The Remote Working Revolution

The 9-to-5 is dead. Technological advances in the workplace have empowered employees to work productively remotely and proved for many employers to be the final nail in the proverbial coffin of the traditional 9-to-5 workday.

While technology may enable many of us to work remotely, the demand for flexibility is becoming increasingly important to a new wave of employees: millennials.

In fact in the UK alone three-quarters of employees favour flexible work, with millennials (70%) the most likely of all age groups surveyed to favour a new role based on its flexibility, according to data from call conferencing business powwownow.

In the UK alone three-quarters of employees favour flexible work, with millennials (70%) the most likely of all age groups surveyed to favour a new role based on its flexibility. Click To Tweet

Remote Communication

We’ve all heard the cliché that ‘communication is key’. While this is true, it becomes even more important when working remotely; in the past, it’s been one of many reasons for forbidding flexible working.

Today, with the rise of unified communications (UC), which in short is a term used for the integration of communication services such as instant messaging, voice, audio, and video services, communicating with teams while out of the office has never been easier.

Tools such as Slack, empower teams to come together, collaborate, and of course, most importantly of all communicate effectively, where ever in the world you may be.

Adoption and Benefits of Remote Working

According to Richard Middleton, Country Manager of UK and Ireland at Lifesize, despite the revolution in workplace technology, and remote communication, he suggests, that lack of adoption by some employers may be down to employer misconceptions and company culture.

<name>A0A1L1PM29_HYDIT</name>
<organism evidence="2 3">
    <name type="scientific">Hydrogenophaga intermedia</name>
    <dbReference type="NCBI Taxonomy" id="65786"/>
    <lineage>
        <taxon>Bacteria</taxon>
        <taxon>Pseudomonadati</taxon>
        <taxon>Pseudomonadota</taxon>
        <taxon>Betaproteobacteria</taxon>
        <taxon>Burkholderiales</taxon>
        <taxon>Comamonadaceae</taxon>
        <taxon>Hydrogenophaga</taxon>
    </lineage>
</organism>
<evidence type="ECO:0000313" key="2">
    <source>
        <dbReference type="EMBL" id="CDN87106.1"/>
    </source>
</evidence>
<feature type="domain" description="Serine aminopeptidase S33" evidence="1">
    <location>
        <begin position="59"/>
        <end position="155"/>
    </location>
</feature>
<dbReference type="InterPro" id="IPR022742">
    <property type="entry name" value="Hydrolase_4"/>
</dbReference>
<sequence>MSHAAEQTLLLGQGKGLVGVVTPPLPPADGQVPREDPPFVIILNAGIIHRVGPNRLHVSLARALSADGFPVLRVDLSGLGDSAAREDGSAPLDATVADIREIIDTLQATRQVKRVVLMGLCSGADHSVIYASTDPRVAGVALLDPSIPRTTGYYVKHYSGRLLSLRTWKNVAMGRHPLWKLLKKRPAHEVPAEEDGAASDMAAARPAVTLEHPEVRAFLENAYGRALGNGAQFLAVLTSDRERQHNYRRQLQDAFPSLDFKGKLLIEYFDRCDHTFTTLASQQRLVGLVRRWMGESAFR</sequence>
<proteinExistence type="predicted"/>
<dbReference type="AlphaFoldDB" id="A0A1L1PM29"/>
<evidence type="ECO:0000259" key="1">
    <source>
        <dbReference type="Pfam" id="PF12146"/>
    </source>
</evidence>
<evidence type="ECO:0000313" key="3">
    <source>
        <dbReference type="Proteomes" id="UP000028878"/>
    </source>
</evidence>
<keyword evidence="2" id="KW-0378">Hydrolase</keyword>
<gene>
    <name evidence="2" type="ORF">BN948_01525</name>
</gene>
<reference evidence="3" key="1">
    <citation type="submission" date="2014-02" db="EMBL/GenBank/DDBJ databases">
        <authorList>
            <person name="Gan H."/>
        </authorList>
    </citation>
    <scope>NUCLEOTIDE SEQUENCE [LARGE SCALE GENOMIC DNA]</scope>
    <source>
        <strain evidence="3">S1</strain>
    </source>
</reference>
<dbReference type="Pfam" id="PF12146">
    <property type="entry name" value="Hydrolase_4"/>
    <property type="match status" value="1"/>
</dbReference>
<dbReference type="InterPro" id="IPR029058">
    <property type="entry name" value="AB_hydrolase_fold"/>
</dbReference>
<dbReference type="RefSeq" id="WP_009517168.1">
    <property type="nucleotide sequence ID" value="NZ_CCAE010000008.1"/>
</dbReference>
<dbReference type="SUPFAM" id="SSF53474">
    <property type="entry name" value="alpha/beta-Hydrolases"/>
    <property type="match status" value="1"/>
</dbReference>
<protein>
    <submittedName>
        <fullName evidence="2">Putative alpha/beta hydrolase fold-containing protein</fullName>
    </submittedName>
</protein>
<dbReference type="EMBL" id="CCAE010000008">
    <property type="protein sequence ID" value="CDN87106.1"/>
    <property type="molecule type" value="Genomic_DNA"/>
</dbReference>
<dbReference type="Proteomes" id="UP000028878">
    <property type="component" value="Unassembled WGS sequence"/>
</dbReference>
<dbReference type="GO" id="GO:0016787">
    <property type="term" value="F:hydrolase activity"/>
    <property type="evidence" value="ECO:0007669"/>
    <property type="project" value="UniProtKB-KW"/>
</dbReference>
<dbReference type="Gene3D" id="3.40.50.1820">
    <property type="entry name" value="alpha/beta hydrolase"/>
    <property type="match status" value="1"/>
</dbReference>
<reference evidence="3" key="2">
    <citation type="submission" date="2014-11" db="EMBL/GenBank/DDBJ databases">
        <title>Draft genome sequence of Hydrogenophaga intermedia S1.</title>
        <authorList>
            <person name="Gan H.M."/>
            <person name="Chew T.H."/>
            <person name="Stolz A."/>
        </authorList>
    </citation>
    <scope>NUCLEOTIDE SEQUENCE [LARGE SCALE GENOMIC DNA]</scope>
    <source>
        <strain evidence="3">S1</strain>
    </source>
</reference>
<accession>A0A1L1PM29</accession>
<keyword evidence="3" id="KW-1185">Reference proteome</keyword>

“Flexible and remote working is an easy and effective way to please employees. If flexibility can have this impact on both staff loyalty and the bottom line, it’s certainly an issue to be prioritised at the board level.”

“Flexible working may keep staff engaged and boost productivity. The challenge with adoption, however, is more cultural than technological.”

“To address the misconception that working from home is less productive than office-based work, organisations should foster a culture where people are valued for the work and outcomes they produce, rather than the amount of time they spend at their desk.”

It may be that adoption of flexible working by workplaces in not keeping up with the demand, a case in point which is supported by the fact that over a third of UK workers are still not provided with the opportunity to work remotely, according to research.

Trust Issues Stunting Adoption

There’s almost no getting away from it, trust seems to be a fundamental stumbling block that employers will need to overcome when it comes to adoption. Failure to do so, and businesses will struggle to attract and hire the new talent they require today.

Liz Sebag-Montefiore, Director and Co-Founder of 10eighty agrees.

“I believe remote working does work and that more businesses should adopt it. It comes down to trust. Does your manager trust you to work from home? In some of the more ‘old fashioned’ companies and sectors, this isn’t typically encouraged, for example, if you aren’t at your desk, you’re not working!”

“I believe you need a trusting, collegiate culture which is led top down and bottom up, where people can carry out their job in an environment that works for both them and the business. Agile working is getting more and more popular – and of course, going down the hot-desking route is saving companies thousands of pounds.”

Despite some employers not embracing flexible working, in the US, it’s widely believed that 50% of the workforce across the country will soon be remote. One thing is clear, something will need to change to attract, retain, and meet the demands of employees today.

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Craig, is the International Marketing Manager at 10to8, with over 10 years’ digital marketing experience.

At 10to8 Craig devises and oversees multi-channel marketing campaigns, and plays a pivotal role in growing the business. Throughout Craig’s most recent career history he’s specialised in successfully growing tech start-ups.

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